• “But what about this scientist………(insert name)? His work is published in…. (insert peer-reviewed journal)!” Ah, but those are the wrong peers and this is the wrong journal!

A wonderful critique of “consensus” has just been published by John Kay. Here are some things he has to say:

“Consensus finds a way through conflicting opinions and interests. Consensus is achieved when the outcome of discussion leaves everyone feeling they have been given enough of what they want. The processes of proper science could hardly be more different. The accomplished politician is a negotiator, a conciliator, finding agreement where none seemed to exist. The accomplished scientist is an original, an extremist, disrupting established patterns of thought. Good science involves perpetual, open debate, in which every objection is aired and dissents are sharpened and clarified, not smoothed over.”

And: “We do not say that there is a consensus over the second law of thermodynamics, a consensus that Paris is south of London or that two and two are four. We say that these are the way things are.”

And: “Peer review is a valuable part of the apparatus of scholarship, but carries a danger of establishing self-referential clubs that promote each other’s work.”

And: “The notion of a monolithic “science”, meaning what scientists say, is pernicious and the notion of “scientific consensus” actively so. The route to knowledge is transparency in disagreement and openness in debate. The route to truth is the pluralist expression of conflicting views in which, often not as quickly as we might like, good ideas drive out bad. There is no room in this process for any notion of “scientific consensus”.

Wonderful!

http://johnkay.com/political/518.

John Kay is one of Britain’s leading economists

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Danish duplicity

Posted on timeSeptember 30th, 2007 by userPali Gap in catodds 'n' ends    flagNo Comments


May 7th 2007: Connie Hedegaard, the Danish Minister for Environment, leads a roundtable lunch discussion at the GMF entitled “Leading by Example: How Denmark is Showing Europe the Way to a Climate Friendly Economy.”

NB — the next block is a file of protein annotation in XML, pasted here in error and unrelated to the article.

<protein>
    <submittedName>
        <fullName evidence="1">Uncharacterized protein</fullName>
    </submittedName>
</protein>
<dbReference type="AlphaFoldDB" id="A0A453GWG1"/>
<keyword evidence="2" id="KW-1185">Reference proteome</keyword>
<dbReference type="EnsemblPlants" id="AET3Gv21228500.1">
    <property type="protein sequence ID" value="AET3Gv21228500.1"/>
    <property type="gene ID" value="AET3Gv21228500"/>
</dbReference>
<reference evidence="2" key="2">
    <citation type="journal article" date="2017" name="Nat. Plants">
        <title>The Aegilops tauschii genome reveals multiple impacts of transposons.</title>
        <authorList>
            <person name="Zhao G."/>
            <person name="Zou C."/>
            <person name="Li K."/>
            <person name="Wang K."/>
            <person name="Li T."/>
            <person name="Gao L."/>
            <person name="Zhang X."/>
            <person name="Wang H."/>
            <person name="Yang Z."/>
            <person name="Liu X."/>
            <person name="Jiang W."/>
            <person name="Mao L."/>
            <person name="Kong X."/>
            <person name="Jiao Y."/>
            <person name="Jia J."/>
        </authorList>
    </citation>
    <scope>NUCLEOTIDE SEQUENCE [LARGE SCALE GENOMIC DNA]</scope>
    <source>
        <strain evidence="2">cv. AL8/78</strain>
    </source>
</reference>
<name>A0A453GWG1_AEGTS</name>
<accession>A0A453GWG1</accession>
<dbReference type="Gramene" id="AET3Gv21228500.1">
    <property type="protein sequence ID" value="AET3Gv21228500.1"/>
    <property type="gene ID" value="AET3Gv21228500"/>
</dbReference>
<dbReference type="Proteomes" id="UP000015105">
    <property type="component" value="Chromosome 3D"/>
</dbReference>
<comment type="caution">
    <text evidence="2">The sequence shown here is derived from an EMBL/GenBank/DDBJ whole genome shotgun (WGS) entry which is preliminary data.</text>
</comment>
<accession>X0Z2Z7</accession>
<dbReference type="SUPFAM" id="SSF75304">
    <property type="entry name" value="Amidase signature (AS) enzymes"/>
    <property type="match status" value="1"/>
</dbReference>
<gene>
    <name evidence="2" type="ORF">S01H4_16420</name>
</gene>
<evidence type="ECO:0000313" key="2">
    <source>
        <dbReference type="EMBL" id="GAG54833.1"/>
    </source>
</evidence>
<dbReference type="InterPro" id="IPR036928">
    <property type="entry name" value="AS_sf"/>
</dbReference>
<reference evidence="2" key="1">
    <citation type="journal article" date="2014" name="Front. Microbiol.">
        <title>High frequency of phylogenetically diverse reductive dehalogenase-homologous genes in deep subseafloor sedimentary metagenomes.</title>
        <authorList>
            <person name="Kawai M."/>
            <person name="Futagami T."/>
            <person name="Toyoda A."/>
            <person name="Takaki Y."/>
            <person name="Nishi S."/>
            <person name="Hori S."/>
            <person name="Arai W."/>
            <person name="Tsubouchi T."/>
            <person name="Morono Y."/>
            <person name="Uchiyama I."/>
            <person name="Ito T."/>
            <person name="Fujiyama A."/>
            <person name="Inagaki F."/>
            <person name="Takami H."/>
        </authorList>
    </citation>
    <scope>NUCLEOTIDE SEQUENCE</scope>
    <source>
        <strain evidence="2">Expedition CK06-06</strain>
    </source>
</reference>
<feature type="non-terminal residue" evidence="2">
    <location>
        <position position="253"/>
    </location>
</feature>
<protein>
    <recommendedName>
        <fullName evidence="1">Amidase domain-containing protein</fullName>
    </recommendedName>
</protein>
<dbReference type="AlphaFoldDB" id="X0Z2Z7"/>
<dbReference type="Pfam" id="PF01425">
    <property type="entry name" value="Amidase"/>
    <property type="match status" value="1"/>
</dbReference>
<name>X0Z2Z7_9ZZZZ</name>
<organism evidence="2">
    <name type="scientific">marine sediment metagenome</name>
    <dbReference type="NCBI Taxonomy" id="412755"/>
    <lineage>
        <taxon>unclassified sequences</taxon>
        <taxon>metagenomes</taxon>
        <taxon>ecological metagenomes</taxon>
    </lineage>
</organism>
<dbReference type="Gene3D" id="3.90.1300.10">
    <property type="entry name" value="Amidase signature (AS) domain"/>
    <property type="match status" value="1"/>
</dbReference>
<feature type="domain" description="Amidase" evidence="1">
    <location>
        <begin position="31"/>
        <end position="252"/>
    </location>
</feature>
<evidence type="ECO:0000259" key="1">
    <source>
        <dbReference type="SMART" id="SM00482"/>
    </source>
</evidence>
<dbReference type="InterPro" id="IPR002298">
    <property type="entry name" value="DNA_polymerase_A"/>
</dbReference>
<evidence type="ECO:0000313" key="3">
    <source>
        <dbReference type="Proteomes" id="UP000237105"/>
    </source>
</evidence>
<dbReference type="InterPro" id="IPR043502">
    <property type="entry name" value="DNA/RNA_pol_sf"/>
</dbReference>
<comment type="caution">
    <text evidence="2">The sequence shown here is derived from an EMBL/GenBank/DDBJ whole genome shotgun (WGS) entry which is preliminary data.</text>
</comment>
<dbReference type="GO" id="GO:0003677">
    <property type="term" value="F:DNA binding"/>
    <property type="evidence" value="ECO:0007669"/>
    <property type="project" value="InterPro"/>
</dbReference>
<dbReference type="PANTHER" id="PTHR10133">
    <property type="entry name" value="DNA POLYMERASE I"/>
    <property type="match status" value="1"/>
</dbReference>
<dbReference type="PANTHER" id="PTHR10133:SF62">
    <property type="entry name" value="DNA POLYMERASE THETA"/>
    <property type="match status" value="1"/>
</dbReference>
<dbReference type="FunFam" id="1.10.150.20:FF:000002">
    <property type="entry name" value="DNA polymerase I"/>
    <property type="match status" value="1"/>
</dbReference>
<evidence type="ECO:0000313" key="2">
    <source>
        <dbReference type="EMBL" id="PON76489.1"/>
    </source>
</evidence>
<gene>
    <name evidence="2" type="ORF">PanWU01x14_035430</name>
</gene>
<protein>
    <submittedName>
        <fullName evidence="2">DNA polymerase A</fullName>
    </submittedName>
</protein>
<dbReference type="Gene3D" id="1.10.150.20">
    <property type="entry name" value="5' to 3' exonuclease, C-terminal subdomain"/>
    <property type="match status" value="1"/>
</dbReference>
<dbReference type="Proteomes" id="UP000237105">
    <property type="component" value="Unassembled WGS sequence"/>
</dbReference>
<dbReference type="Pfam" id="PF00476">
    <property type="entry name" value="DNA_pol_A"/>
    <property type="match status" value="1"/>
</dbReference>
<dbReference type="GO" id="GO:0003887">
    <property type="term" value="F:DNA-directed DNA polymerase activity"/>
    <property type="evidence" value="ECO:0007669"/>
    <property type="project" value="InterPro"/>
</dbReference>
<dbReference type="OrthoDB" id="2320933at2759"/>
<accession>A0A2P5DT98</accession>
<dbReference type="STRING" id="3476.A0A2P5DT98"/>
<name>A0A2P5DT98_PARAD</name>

September 26th 2007: Connie Hedegaard, the Danish Minister for Environment, in the Washington Post: “European leaders are getting a bit impatient, not on our own behalf but on behalf of the planet. China, India and the other industrializing countries will not do anything unless the U.S. is moving.”

September 29th 2007: From Point Carbon: “Denmark’s CO2 emissions rose 16.1 per cent in 2006 compared to the previous year on the back of strong economic growth and electricity exports from coal-fired power plants, according to statistics released today.”

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When protocols collide – carbon credits funding skin cancer

Posted on timeAugust 16th, 2007 by userPali Gap in catodds 'n' ends    flagNo Comments


The Kyoto Protocol is all about reducing carbon emissions.

The Montreal Protocol is all about curbing the gas emissions that damage the ozone layer so that we don’t all get skin cancer.

Now Rajendra Shende, director of ozone issues at the United Nations Environment Programme (which administers the Montreal Protocol) is calling foul, claiming that the Kyoto carbon trading scheme is perversely subsidising an increase in the Ozone depleting refrigerant gas HCFC 22.

What happens is that folks in the West are paying money through “carbon trading” to salve their carbon conscience. Quite a lot of that money is going to Indian and Chinese industry to help pay for the cost of destroying greenhouse gases. One of these – HFC 23 – is a waste product that is produced in the course of manufacturing the ozone-destroying refrigerant HCFC 22.

So carbon credits are making it cheaper to produce ozone-unfriendly gases, and the consequence is, as you would expect, that production of those bad guys is increasing.

The road to hell is paved with good intentions“!